Attending Conferences With Waves

When you are a participant in a conference, Wave can make sense for you. I have some ideas regarding conference attendance.

Image by Smitty on Flickr
Image by Smitty on Flickr

When you are at the keynote, it is possible for you to open and edit the summary. In this way, you can write about your ideas on what is being discussed, and reflect on what others have written. This is something which requires a lot of mental capacity and multi-tasking; you need to follow what the speakers are currently saying, writing the content down and then comment on other spectators’ ideas on the keynote. The keynote is really interesting, because it talks about the direction of the company. There are a number of analysts, bloggers and journalists at place, who can write about how they see the keynote. It could be interesting for them to get comments from other people on the topic of the day.

For less crowded events like some presentations, you may find that you can create your notes live. Wave will allow you to create your own notes for each session, so other participants in the wave can see what is being written or if it is an interesting presentation. If it is possible to create good notes from your sessions you will be able to learn more. Other persons wanting to attend the same session at a later stage can see if it is interesting.

There will be some issues regarding rights of the content. I could imagine that some presenters do not like to see their content on the web, but it will hopefully be very few. The alternative is to blog about each session, where the same information can be disclosed. With wave you don’t need to have the content as super well formatted but you can let it be more in draft state. In this way you have your content the same way as other places.

Wave can also be used for less formal events, like finding places to go for dinner/lunch or just to start a networking session with some like minded persons. With wave, this will be easier if you can catch people’s attentions to the wave where you want to attract an audience about something.

Twitter is quite popular at conferences, where you are able to follow the streams. I have found, that I can only focus on one thing, what the speaker is saying or tweeting about what they have said. When I start writing my tweet, I lose focus on the speech and cannot see what is being said. It is also difficult to follow the twitter stream, to find interesting points. I read the other day that speakers also should follow the twitter streams, so they could respond in realtime to the event. I don’t think I’m able to speak and read from the twitter stream at the same time. Maybe wave will be easier to follow for a presenter, since it is just in one place all information exists. And you can see what people are writing at the moment.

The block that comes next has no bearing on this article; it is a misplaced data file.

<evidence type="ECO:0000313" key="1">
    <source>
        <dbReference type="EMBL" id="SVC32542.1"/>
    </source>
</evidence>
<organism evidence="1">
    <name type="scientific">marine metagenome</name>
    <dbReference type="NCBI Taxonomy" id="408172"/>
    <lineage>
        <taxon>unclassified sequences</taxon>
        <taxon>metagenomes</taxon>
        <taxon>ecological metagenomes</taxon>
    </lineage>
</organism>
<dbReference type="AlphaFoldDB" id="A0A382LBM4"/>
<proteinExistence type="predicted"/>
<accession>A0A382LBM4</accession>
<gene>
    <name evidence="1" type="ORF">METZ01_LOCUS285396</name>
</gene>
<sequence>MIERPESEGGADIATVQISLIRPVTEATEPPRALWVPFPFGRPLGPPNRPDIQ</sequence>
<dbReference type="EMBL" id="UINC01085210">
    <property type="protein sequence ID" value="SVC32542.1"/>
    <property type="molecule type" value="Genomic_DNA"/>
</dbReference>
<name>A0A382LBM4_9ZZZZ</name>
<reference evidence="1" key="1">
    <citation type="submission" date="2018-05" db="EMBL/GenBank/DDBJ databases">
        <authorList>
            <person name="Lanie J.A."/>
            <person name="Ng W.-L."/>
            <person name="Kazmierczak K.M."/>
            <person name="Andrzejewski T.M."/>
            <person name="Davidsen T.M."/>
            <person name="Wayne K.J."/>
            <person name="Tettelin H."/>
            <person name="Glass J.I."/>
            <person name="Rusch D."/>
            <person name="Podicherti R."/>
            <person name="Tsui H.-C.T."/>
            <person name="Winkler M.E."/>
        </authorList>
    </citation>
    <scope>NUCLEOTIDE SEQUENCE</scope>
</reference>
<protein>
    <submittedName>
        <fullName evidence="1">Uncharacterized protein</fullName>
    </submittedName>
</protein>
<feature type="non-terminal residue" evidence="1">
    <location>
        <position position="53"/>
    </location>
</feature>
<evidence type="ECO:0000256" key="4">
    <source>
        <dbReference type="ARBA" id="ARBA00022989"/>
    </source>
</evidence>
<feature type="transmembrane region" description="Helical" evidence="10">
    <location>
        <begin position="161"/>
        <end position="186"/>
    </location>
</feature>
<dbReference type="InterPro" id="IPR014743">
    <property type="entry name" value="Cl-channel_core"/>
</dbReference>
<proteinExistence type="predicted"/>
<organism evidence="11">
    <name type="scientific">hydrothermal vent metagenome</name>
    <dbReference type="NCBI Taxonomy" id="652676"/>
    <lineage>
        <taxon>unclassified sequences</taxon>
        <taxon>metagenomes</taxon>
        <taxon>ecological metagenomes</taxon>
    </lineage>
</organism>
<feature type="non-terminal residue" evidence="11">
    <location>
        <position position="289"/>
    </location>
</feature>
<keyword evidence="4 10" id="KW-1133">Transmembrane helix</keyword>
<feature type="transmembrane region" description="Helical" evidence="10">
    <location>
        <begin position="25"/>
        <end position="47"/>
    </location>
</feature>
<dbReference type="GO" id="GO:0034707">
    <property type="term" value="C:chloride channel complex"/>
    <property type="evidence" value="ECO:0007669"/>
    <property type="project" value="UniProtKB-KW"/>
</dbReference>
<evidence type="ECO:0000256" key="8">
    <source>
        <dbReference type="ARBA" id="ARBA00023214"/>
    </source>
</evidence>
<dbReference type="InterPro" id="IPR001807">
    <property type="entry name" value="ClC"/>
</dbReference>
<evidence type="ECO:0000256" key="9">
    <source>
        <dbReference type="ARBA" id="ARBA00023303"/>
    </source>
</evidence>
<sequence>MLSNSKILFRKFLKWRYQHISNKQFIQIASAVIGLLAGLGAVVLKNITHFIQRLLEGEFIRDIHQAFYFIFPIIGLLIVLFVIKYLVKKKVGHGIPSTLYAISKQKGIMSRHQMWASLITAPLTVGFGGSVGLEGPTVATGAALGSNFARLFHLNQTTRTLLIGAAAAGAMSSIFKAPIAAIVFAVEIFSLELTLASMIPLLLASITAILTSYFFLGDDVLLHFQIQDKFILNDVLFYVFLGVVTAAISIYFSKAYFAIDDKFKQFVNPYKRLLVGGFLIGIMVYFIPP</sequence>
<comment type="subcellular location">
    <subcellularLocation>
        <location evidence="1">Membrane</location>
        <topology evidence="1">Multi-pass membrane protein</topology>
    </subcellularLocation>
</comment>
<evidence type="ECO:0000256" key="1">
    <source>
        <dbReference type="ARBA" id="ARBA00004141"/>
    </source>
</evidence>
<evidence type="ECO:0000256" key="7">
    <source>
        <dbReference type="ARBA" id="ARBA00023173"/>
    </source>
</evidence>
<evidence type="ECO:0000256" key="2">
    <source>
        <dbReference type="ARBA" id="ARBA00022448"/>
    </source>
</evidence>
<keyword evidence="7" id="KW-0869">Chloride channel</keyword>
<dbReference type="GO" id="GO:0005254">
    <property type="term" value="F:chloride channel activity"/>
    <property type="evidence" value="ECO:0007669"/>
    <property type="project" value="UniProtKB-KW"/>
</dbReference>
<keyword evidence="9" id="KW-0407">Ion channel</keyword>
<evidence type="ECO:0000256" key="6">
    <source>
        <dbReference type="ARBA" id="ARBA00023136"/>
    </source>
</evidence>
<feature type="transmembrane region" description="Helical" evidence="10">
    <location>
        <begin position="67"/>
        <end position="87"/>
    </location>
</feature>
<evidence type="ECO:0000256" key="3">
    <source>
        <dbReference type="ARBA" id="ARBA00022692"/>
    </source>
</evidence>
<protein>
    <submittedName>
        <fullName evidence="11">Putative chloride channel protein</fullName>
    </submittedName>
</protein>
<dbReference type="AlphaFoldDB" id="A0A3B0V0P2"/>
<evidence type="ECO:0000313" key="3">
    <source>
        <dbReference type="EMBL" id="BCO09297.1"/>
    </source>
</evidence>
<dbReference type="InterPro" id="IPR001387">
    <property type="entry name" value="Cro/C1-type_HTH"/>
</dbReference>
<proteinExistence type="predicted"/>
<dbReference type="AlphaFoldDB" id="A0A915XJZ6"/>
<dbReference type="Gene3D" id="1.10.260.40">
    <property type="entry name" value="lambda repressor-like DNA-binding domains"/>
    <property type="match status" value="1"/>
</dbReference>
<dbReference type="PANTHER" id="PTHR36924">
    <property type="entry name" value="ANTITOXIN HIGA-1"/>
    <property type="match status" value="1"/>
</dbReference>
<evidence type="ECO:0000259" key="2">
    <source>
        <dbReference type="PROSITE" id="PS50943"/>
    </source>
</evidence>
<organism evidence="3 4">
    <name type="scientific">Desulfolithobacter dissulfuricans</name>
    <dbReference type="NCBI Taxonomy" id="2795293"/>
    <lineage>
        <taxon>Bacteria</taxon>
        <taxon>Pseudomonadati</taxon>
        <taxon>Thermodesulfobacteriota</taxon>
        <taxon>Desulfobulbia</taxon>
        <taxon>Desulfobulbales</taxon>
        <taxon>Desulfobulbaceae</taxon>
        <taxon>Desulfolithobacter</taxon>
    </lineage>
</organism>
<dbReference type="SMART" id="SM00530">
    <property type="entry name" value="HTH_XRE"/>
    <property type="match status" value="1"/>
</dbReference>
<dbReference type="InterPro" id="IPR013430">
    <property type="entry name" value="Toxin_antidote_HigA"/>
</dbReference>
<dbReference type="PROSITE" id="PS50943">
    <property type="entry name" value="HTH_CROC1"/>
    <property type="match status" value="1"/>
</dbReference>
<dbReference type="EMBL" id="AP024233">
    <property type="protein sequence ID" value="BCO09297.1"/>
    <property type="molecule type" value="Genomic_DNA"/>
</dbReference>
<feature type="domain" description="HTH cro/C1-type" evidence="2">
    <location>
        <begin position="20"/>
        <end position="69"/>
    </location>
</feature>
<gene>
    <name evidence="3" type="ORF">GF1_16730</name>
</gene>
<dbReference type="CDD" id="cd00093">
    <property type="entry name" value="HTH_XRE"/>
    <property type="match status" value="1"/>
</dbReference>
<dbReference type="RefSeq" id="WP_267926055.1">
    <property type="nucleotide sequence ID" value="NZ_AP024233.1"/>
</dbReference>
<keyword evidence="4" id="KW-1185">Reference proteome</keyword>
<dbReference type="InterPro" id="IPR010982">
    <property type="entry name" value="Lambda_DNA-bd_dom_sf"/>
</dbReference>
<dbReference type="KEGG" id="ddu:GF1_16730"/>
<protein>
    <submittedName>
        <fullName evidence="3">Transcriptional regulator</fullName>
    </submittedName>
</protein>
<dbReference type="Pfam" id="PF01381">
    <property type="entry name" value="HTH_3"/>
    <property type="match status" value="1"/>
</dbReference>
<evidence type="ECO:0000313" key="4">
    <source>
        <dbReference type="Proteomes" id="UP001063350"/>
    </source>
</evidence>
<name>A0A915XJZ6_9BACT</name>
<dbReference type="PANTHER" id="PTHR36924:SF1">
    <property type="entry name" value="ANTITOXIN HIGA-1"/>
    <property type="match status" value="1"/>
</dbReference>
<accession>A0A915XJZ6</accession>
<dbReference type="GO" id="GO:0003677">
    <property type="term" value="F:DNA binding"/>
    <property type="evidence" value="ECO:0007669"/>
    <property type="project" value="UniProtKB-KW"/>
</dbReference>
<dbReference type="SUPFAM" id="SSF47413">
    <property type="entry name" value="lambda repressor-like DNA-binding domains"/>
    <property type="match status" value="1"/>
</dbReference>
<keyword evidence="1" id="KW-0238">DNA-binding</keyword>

I will try waving at the upcoming SAP Teched conference, to test if it is a useful way to work. You can follow the tag: sapteched09 and see the result of the experiment. A problem with the Waving is that not all participants have a Wave account, so it will only be a small subset who will use Wave.

The last challenge is that my new Asus Eee is very slow, when I’m working in Wave. I don’t think the small atom processer can run all the JavaScript. I’m not sure on how often it is sending data. Maybe the Wave client could be tweaked so wave can only sent data in every 5 characters, if the computer was to slow.

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Daniel Graversen

Founder of and SAP Integration consultant at

5 thoughts on “Attending Conferences With Waves”

  1. This all assumes there are public waves created for the conference sessions, and that everyone uses the same wave. I don’t think having lots of people updating wave in realtime is going to be very practical. There will be updates and replies in blips all through the wave and you just won’t see everything. And if you do want to contribute, finding the right place to add text will be time consuming.

    Following and tweeting with a Twitter hashtag feels much easier to me, and more possible to do while still keeping up with the live presentation.

  2. Hi Steve,
    Yes it will be very deficult to work on and requires a lot from the partcipants. It also requires the internet works, which it unfortantly did not do well at the keynote.

  3. Twitter is quite lightweight, too, which means it works with poorer networks and places less load on a network so more people can tweet at once. I’m not trying to be anti-Wave, but I don’t see this as a scenario it was designed for.

  4. Steven.
    I think the scenario for the keynote is to create a more compressive documentation or something which could be used as a blog after the keynote. So multiply people worked on creating a document, which described the essence of the keynote.

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